Aleksandr Kazimirovich Puzyrevskii

The following article is from The Great Soviet Encyclopedia (1979). It might be outdated or ideologically biased.

Puzyrevskii, Aleksandr Kazimirovich


Born Feb. 3 (15), 1845; died May 10 (23), 1904, in Warsaw. Russian military historian and theorist, general of the infantry (1901); professor (1889). Son of an officer.

Puzyrevskii graduated from the First Cadet Corps in 1863 and from the Academy of the General Staff in 1873. He saw service in the Russo-Turkish War of 1877–78. He served in staff positions and at the same time from 1876 taught the history of wars, the history of the art of war, and tactics at the Academy of the General Staff. Puzyrevskii became chief of staff of the Warsaw Military District in 1890 and assistant commander of the district’s forces in 1901. He was a member of the State Council from 1904.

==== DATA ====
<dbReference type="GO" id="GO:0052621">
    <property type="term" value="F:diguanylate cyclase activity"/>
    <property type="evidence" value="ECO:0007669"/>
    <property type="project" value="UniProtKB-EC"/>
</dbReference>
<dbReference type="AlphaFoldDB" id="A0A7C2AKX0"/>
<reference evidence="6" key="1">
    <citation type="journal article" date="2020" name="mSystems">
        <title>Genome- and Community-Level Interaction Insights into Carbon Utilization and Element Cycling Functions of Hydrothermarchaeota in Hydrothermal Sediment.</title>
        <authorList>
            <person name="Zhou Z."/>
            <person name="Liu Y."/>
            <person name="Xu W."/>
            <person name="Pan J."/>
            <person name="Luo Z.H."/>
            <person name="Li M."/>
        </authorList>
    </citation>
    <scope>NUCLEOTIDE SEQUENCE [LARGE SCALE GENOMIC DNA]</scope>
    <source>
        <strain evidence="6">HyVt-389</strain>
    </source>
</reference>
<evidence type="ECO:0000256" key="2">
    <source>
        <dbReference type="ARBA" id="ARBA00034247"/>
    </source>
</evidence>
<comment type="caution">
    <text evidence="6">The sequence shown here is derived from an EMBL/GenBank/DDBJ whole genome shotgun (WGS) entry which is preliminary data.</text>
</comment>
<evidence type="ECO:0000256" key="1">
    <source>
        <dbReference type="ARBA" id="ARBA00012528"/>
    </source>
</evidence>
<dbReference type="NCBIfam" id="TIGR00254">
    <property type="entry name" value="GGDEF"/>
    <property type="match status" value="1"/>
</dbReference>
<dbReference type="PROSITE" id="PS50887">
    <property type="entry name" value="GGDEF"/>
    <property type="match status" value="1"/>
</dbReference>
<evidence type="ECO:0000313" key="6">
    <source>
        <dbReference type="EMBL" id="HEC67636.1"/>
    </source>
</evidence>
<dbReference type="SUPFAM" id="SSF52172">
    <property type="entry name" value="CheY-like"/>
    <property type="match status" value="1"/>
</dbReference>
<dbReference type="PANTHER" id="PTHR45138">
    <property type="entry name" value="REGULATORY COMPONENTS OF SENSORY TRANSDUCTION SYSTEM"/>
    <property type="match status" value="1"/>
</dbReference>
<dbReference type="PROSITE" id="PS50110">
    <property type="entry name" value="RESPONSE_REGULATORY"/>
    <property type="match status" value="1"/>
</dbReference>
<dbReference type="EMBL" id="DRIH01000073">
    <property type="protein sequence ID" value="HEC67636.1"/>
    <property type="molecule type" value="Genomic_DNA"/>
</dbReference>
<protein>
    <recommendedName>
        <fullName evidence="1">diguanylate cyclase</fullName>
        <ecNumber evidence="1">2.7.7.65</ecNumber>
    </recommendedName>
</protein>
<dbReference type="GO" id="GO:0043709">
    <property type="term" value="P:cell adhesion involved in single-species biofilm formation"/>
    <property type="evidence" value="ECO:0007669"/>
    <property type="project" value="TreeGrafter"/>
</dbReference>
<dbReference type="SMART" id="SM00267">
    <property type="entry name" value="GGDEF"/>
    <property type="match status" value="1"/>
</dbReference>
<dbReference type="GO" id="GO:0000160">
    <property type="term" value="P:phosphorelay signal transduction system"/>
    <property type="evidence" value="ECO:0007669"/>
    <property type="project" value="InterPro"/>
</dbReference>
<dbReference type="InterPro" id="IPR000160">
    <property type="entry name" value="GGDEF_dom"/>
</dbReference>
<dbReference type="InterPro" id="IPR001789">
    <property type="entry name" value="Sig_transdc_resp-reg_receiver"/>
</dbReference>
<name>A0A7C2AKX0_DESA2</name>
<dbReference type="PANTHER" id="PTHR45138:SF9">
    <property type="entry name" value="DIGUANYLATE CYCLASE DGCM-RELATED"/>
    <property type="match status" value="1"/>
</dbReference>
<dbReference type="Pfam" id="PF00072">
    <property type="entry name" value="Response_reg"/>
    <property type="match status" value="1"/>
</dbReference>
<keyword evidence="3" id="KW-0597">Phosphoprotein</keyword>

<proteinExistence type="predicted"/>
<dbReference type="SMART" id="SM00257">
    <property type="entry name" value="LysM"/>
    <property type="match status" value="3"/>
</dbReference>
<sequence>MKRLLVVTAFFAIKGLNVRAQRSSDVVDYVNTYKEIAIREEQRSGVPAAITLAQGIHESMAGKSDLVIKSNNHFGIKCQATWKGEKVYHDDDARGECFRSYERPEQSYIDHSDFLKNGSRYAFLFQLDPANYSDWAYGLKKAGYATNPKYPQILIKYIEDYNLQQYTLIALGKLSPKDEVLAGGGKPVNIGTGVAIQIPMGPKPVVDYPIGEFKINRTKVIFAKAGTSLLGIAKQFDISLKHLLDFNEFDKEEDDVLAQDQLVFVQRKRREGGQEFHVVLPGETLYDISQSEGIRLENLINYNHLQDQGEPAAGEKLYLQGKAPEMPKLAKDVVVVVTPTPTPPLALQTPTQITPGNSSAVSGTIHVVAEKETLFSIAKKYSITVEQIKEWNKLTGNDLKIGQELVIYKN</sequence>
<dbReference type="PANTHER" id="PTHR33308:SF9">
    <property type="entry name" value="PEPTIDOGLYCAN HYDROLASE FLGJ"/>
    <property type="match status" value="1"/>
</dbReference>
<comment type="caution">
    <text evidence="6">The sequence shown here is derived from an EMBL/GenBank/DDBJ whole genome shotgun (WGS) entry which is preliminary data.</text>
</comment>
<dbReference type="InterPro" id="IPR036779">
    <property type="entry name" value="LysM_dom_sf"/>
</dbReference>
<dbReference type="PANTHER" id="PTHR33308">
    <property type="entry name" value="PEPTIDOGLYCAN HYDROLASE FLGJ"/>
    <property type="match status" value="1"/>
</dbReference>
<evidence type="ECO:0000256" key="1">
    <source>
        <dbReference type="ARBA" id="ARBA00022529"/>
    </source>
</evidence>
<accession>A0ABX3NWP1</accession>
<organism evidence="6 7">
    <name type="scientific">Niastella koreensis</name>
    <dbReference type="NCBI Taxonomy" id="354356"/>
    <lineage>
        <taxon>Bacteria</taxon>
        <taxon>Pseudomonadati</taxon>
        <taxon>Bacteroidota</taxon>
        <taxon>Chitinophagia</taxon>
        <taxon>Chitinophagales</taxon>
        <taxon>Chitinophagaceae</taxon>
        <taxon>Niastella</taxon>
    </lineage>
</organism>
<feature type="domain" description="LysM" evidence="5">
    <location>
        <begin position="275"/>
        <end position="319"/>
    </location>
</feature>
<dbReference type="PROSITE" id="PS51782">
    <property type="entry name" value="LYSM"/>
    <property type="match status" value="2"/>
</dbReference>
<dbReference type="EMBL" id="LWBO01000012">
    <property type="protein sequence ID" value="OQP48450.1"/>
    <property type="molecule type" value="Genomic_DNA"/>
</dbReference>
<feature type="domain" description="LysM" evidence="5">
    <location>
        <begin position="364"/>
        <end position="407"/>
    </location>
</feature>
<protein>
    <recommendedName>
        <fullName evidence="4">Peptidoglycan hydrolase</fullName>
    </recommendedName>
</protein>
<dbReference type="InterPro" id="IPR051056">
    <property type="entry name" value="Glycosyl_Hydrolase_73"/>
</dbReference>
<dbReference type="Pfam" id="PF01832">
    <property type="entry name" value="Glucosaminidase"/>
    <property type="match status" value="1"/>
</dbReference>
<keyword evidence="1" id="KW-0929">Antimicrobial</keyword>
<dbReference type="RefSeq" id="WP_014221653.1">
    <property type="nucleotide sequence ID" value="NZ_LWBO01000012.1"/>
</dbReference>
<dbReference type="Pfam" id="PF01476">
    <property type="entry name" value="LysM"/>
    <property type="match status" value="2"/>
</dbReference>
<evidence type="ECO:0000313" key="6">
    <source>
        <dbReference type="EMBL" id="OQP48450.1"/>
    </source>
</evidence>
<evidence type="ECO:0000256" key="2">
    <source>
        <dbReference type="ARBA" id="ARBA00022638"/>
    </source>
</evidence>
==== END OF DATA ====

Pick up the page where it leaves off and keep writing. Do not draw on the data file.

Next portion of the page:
Puzyrevskii represented a progressive orientation in military theory that rejected the “eternal and immutable” principles of the art of war advocated by the “academic” school headed by G. A. Leer. He viewed the development of the art of war as a natural historical process influenced by social factors. He advocated the applied method of teaching military history, examining problems that are of practical interest. He emphasized the originality of the Russian art of war.


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The Great Soviet Encyclopedia, 3rd Edition (1970-1979). © 2010 The Gale Group, Inc. All rights reserved.